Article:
Bishop says he’s able to hold it all together because of the people he works with. His talented crew of half a dozen Guatemalan workers are like family. Wife Nicole is in charge of sourcing seeds; she and their daughters Micaela, 15, and Allie, 18, also work the stand at Union Square.
When he’s not seeking out rare seeds or explaining that there is such a thing as humane foie gras, Bishop snowboards down vertical mountains, hang glides for hours at a stretch, climbs rocks and flies planes. This is on top of the multitasker’s “more than fulltime job” with HVFG, which funds his central passion, farming.
What Bishop would really like to do—if he ever finds five minutes between projects—is help young farmers get established. “I learned more from other farmers than I ever learned at college,” he says flatly (although he hastens to add, “college, the Internet, it’s all great.”) His advice to fledgling farmers: “Build up the soil, source the seeds, build relationships with chefs and farmers markets, grow good quality and be optimistic. I’m so optimistic I’ve run out of gas more times than I want to admit. You’re not going to get rich doing this, but you know what? There’s a satisfaction, and good eatin’ and it’s constantly changing. And,” he adds, with a twinkle in his eye, “there’s snowboarding in the winter.”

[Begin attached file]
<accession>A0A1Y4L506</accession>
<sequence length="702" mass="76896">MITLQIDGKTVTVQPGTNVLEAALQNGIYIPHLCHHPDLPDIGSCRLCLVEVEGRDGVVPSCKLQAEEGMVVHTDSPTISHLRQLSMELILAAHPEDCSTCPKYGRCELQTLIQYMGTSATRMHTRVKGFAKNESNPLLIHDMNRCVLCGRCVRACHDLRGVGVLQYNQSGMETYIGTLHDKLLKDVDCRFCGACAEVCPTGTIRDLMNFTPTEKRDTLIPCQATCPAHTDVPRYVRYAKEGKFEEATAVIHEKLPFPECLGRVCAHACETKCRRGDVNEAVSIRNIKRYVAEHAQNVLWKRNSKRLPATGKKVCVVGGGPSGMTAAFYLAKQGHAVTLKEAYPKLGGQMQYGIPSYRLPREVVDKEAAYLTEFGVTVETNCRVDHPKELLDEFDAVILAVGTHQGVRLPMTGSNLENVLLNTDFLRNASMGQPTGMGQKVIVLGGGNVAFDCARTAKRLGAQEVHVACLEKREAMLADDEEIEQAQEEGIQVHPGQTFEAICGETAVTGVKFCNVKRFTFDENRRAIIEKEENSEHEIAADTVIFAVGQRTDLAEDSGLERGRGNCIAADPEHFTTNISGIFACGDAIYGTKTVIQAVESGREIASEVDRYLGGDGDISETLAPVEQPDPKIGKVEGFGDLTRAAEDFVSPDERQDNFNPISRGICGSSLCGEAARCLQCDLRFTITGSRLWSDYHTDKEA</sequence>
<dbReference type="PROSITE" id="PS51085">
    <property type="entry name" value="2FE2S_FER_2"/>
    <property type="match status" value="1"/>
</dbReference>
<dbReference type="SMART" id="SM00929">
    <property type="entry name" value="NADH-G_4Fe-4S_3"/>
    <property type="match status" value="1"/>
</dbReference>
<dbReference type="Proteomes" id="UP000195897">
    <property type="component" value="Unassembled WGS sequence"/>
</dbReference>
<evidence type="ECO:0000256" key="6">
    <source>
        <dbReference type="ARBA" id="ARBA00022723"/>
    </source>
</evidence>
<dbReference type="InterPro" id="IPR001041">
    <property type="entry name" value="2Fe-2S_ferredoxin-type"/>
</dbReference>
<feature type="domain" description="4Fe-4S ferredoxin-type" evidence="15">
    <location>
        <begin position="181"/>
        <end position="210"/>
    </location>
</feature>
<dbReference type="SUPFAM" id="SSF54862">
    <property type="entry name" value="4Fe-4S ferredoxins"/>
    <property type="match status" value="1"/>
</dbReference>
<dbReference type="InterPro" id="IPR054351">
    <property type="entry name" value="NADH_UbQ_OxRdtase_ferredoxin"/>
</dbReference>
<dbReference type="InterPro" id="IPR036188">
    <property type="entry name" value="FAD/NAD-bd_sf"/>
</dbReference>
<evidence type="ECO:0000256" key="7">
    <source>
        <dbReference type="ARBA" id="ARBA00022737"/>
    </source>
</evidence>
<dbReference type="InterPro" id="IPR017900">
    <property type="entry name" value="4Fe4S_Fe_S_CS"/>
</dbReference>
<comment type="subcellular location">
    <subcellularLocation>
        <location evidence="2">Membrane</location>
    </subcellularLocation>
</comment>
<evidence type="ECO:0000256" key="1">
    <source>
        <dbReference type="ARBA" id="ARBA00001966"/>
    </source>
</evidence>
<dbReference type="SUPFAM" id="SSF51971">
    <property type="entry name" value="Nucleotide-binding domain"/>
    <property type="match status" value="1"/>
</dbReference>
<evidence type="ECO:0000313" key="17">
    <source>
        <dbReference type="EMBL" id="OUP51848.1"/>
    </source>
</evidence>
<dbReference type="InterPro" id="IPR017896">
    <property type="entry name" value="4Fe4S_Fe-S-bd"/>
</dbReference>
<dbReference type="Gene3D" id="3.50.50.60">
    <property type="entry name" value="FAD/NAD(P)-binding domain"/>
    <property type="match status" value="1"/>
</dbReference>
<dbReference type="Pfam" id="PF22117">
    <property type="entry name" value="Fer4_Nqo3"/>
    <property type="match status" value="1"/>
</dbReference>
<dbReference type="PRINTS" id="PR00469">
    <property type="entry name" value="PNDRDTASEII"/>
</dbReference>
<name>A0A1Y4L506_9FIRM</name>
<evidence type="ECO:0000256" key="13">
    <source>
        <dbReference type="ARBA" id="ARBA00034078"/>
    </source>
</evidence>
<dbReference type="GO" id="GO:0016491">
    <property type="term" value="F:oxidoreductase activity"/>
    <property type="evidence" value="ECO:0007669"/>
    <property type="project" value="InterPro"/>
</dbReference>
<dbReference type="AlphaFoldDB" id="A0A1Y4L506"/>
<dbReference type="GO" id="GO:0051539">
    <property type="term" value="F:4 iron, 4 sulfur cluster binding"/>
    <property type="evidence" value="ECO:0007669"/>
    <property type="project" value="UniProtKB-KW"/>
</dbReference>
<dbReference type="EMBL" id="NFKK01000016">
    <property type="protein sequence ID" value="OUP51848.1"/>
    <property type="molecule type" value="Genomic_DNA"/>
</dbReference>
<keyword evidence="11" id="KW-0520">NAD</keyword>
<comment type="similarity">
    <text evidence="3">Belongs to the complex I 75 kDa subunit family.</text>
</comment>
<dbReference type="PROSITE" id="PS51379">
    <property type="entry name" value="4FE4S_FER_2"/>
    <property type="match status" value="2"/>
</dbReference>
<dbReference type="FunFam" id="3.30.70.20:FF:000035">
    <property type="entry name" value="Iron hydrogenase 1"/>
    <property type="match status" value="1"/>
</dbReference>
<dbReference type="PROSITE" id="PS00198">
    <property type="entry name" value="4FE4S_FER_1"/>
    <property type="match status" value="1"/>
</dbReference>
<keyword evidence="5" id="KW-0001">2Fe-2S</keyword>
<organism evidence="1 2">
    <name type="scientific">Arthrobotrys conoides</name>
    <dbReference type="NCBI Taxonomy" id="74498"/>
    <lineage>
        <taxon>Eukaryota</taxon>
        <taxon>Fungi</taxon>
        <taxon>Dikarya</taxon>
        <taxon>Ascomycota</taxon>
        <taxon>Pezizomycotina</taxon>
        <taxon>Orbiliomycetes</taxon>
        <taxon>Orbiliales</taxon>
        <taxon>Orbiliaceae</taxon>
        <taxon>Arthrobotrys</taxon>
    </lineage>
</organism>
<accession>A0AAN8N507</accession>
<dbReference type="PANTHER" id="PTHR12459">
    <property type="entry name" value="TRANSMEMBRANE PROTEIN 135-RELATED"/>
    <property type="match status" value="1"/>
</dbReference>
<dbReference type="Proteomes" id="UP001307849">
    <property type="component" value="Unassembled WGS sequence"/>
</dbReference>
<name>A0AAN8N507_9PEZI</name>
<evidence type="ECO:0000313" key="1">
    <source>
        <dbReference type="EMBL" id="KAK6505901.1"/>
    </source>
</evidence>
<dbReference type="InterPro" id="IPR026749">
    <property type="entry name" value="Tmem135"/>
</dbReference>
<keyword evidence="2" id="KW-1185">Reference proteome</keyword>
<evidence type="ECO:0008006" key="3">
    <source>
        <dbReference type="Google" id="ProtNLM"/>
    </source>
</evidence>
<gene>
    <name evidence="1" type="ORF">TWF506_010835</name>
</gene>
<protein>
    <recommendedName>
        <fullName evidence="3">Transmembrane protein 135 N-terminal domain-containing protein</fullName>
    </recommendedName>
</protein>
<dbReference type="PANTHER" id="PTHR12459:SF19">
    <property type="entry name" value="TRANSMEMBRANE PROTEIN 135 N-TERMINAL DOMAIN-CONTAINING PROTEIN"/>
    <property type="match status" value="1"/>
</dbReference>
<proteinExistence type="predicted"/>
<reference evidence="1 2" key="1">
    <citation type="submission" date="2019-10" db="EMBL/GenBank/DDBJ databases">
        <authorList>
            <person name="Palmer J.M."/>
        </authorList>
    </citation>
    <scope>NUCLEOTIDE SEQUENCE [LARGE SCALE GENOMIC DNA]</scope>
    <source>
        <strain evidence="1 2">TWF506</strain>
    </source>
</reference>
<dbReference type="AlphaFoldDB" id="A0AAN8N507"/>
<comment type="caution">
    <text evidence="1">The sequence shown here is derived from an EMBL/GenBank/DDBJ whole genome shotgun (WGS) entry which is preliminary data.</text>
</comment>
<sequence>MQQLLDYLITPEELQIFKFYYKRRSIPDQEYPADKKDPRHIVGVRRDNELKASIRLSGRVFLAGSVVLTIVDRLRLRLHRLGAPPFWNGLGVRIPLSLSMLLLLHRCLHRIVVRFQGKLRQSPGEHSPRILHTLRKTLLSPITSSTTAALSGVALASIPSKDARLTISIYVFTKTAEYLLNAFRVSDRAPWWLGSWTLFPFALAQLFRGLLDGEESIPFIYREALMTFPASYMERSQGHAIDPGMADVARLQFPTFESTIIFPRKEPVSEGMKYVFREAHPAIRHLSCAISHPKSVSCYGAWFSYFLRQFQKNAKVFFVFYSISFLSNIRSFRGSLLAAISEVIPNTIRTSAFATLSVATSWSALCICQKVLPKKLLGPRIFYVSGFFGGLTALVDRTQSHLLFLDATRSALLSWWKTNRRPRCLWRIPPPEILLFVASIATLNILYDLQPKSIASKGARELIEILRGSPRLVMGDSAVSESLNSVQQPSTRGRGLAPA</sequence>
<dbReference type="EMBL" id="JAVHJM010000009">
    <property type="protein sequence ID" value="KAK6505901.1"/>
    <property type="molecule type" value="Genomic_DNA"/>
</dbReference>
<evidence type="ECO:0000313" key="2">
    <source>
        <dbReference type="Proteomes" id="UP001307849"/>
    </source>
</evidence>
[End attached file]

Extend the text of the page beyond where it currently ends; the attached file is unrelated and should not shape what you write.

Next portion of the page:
Although Bishop’s chef sales are such that he could give up selling to the public twice a week, he says that part of his business is “the best feedback and the best reward.” Chefs may rave, but Bishop says the greatest satisfaction is when little old ladies taste his Tri-Stars and say, “‘This is how a strawberry is supposed to taste. Now you’ve got it, sonny!’”
It seems there’s virtually nothing he can’t grow—so it comes as a surprise when, asked if there are crops he has yet to conquer, Bishop immediately replies, “Mâche! I love it, but it evades me. I grow a lot of things but I can’t get this mâche thing down!” With a note of certainty, he adds, “I’m going to figure it out, though.”